Wrong.

After the McKinney-Vento Homeless Assistance Act was enacted in 2009, D.C. changed the way it counts the homeless. In a nutshell, it stopped counting them. People pulled from the street and pushed into "permanent supportive housing" no longer factored into the homelessness tally.

Absent the fuzzy math of government agencies, one can easily deduce that the number of homeless persons in D.C. has exploded over the past decade. All you have had to do is look around the nation's capital yourself. Even the rabidly progressive denizens of the District––who voted 92.15% for Joe Biden in 2020 and have supported radical measures for people on the streets, like a "Homeless Bill of Rights"––are fed up. Just several months ago, 75% of Washingtonians said they supported clearing the homeless camps strewn about their city.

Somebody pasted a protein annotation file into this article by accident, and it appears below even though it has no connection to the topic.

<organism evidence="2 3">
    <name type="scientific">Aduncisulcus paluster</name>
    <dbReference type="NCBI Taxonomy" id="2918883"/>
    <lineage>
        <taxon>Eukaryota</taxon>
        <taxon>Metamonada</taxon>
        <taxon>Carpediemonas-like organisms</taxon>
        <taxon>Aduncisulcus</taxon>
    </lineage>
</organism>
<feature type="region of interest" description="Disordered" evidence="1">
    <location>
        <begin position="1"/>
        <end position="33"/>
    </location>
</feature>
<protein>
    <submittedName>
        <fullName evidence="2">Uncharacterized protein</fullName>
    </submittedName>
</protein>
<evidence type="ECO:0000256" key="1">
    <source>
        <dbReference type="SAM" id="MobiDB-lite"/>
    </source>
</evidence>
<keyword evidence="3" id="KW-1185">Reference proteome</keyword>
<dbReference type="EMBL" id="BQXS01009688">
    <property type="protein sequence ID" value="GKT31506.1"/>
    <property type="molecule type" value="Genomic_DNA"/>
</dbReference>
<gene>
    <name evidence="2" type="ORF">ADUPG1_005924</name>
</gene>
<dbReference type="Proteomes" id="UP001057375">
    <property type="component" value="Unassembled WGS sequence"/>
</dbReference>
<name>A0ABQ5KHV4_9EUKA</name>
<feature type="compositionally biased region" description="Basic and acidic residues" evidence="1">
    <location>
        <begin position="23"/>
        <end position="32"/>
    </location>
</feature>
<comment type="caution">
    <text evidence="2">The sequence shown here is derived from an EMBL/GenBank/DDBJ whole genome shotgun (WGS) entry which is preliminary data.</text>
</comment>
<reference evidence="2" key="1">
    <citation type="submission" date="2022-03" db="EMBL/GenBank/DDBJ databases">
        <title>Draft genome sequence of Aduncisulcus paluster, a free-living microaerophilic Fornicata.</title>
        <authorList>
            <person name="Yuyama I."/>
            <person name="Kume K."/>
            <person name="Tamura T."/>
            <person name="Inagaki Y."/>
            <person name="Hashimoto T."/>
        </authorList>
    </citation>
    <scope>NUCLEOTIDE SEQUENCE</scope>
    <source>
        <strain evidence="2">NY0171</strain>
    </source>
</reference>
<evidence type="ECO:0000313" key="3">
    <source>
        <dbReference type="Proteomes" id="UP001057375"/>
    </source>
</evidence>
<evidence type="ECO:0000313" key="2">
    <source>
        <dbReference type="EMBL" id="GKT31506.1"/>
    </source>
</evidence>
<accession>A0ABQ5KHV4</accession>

The residents of D.C. have been frustrated with the epidemic of homelessness for a while now. Tellingly, last year alone, more than 23,000 people left D.C., notching a record high for the last two decades. The city had the lowest marks for both domestic and net migration among all states. Most normal people, no matter how "progressive" they claim to be, don't want to live, work, spend time with friends and raise families in a city plagued with homelessness—not to mention rampant, violent crime.